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About the Future of Work Institute

The digital age and the workplace


Digital technology is reconfiguring work more rapidly in a much larger scale than any time in history. All around us, in sometimes subtle ways, sometimes in very visible and significant ways, digital technology is changing work and our social, economic, and political worlds.


Digital technology influences what we do daily. It influences how we travel, track and monitor our well-being, how we interact with family, and friends, and colleagues. It no only influences how we engage with other people and share knowledge, but how we use all types of machinery and physical objects.


Harnessing technology provides us the opportunity to thrive like never before.


Challenge questions


• What does a career look like across the lifespan?
• What are the roles of work design and leadership in delivering benefits and mitigating threats?
• What individual characteristics are required for work/career
success and how do we help people develop them?
• What are the implications for recruitment, selection, training and development?
• How will senior managers use data analytics to inform
strategies around health, safety and performance?
• How do we keep people in work longer and optimise their contributions?
• What will volunteer work look like?

Why the Institute?


Our world class researchers and staff have a diverse background involving analytics, skills, work design, human systems integration, and public policy. We have a great deal of experience working with diverse industries. We know the challenges of working in complex systems with competing priorities and shifting goal posts.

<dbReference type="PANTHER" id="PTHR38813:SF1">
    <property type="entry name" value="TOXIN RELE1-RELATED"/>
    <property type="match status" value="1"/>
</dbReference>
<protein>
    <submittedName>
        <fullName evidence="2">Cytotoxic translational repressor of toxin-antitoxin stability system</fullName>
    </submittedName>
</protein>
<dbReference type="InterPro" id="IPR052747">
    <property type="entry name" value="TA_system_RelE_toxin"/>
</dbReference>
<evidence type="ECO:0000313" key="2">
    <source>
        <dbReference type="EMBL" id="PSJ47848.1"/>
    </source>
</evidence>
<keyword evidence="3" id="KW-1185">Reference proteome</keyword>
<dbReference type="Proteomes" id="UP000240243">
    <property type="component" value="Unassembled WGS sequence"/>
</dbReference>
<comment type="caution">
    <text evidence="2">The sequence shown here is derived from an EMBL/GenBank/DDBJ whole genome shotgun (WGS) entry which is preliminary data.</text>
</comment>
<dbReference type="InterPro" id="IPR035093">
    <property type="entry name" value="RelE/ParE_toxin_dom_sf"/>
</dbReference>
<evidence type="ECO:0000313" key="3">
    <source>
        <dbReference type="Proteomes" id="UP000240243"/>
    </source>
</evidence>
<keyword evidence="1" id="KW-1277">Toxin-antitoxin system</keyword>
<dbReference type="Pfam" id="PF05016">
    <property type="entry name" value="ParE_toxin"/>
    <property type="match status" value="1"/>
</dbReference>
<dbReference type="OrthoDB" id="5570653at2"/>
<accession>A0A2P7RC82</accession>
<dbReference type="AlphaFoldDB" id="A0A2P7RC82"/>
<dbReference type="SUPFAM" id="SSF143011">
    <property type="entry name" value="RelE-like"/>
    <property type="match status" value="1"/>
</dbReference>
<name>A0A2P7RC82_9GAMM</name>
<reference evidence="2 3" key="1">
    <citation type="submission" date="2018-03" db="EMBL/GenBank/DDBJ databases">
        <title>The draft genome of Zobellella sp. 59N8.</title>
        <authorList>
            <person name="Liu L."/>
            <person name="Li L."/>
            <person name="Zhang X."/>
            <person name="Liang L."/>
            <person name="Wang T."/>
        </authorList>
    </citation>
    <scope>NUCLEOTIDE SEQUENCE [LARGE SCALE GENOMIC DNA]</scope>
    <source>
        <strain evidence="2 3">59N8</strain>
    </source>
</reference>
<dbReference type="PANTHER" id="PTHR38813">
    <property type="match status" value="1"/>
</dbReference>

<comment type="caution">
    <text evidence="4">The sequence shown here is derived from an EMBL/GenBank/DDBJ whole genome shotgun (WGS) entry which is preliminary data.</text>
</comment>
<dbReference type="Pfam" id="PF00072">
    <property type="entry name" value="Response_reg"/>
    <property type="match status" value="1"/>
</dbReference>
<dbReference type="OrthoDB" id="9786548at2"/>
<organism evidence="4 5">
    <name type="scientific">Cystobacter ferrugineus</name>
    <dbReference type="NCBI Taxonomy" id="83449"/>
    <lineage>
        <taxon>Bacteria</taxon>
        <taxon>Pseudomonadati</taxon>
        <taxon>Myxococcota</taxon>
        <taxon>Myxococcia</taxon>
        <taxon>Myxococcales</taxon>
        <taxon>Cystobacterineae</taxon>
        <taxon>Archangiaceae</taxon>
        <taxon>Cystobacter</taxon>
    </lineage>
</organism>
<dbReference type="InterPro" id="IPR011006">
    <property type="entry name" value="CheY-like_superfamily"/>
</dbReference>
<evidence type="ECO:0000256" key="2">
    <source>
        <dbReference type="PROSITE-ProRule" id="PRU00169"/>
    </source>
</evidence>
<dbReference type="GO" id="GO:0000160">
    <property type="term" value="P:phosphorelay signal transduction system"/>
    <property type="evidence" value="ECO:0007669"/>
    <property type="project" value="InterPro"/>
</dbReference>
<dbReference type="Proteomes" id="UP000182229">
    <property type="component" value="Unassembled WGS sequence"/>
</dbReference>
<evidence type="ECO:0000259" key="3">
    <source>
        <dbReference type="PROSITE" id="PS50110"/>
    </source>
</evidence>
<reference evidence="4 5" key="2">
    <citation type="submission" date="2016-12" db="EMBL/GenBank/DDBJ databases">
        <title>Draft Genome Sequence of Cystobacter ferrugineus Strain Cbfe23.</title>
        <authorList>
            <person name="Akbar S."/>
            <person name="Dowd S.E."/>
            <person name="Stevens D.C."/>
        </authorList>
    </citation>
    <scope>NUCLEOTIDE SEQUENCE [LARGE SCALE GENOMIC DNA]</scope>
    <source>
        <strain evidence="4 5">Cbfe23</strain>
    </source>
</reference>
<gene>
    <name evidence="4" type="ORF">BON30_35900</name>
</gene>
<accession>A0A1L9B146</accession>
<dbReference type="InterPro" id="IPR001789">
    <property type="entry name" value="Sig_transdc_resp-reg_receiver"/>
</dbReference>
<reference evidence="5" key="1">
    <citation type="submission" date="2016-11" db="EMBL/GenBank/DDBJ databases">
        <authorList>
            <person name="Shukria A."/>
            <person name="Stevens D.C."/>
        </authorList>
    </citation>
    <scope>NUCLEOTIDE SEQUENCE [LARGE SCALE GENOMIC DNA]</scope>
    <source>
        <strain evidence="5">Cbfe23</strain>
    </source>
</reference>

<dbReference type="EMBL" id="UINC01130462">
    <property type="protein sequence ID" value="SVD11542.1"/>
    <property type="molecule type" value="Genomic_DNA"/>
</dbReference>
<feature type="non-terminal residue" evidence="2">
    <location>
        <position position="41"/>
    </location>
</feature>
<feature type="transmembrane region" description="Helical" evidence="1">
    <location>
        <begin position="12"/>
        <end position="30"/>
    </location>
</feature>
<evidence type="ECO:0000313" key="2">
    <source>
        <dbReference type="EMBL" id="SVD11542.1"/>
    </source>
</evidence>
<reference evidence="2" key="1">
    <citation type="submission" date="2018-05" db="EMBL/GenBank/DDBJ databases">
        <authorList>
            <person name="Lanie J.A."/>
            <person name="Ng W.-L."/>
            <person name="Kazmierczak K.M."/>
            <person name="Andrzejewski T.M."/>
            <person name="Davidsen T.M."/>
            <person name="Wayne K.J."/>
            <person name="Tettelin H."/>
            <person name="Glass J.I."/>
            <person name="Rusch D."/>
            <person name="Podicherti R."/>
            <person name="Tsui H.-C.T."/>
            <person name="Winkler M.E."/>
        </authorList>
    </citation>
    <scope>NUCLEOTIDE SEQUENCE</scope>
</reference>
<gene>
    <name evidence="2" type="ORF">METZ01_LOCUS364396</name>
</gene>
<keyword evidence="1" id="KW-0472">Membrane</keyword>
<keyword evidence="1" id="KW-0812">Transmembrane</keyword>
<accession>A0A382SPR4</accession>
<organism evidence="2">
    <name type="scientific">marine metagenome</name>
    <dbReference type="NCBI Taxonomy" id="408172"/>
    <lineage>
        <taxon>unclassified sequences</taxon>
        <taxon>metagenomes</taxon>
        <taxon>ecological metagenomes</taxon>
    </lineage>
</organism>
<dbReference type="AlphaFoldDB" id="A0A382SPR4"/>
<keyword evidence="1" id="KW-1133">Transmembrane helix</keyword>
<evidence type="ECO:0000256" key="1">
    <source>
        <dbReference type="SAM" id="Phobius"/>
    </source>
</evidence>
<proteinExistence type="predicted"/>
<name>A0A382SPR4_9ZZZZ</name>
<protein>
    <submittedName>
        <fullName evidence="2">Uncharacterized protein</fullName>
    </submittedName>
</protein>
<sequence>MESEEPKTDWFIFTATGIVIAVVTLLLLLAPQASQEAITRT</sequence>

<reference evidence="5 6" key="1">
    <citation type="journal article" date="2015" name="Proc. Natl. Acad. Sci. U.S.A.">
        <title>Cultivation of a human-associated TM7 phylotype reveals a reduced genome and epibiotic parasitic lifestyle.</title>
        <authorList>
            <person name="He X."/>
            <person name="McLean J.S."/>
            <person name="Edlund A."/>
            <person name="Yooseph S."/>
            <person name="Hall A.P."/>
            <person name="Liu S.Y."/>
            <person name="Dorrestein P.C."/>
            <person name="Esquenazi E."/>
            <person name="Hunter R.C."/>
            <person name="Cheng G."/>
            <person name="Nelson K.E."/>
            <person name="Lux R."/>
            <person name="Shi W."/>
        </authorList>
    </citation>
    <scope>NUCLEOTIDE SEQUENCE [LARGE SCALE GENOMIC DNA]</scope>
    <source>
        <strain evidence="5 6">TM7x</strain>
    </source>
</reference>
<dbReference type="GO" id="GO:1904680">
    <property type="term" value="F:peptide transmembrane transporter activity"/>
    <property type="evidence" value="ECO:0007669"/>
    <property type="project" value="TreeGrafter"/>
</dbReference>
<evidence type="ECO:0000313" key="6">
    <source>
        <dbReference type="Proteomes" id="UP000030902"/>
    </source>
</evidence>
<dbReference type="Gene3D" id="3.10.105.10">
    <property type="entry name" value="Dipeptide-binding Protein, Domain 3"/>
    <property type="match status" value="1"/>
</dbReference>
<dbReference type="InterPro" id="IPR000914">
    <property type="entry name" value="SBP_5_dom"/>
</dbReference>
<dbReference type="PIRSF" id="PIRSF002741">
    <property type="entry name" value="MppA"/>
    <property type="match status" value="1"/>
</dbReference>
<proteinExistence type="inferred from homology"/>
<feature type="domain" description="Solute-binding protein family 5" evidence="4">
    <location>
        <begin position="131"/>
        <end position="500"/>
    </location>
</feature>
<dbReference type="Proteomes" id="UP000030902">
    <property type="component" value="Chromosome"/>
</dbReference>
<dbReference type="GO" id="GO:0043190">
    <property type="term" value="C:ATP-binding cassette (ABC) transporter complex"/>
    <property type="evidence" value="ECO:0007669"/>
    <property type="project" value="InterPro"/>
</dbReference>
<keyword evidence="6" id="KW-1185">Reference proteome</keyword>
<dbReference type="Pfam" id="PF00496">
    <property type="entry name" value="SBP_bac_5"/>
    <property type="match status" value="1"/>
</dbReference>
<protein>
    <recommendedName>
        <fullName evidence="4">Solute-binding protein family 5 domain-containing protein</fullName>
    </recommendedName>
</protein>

Importantly, our focus on work is a connection point for some of the most dynamic areas of research in the university. Engineering, science, and computing are creating groundbreaking advances beyond our capacity to imagine their possibilities. Health sciences are revolutionising the way we develop and use health services. Humanities researches are opening new avenues for understanding our society and expressing our humanity in the digital age. Business and law are shaping the economic and legal structures that will ensure positive growth in a rapidly changing world.


Through industry partnerships on collaborative projects we engage all these areas to improve the experience and value of work in our society. Together we can understand what skills are needed for the future, how will they be developed for everyone across the life course, what organisational systems will enhance or hinder work as a source of thriving and growth for people.

The Future of Work Institute’s mission supports the broader vision of Curtin University to transform lives and communities through education and research. We are building partnerships with researchers, industry groups, alumni, and others who value the critical role that work plays in all our futures.


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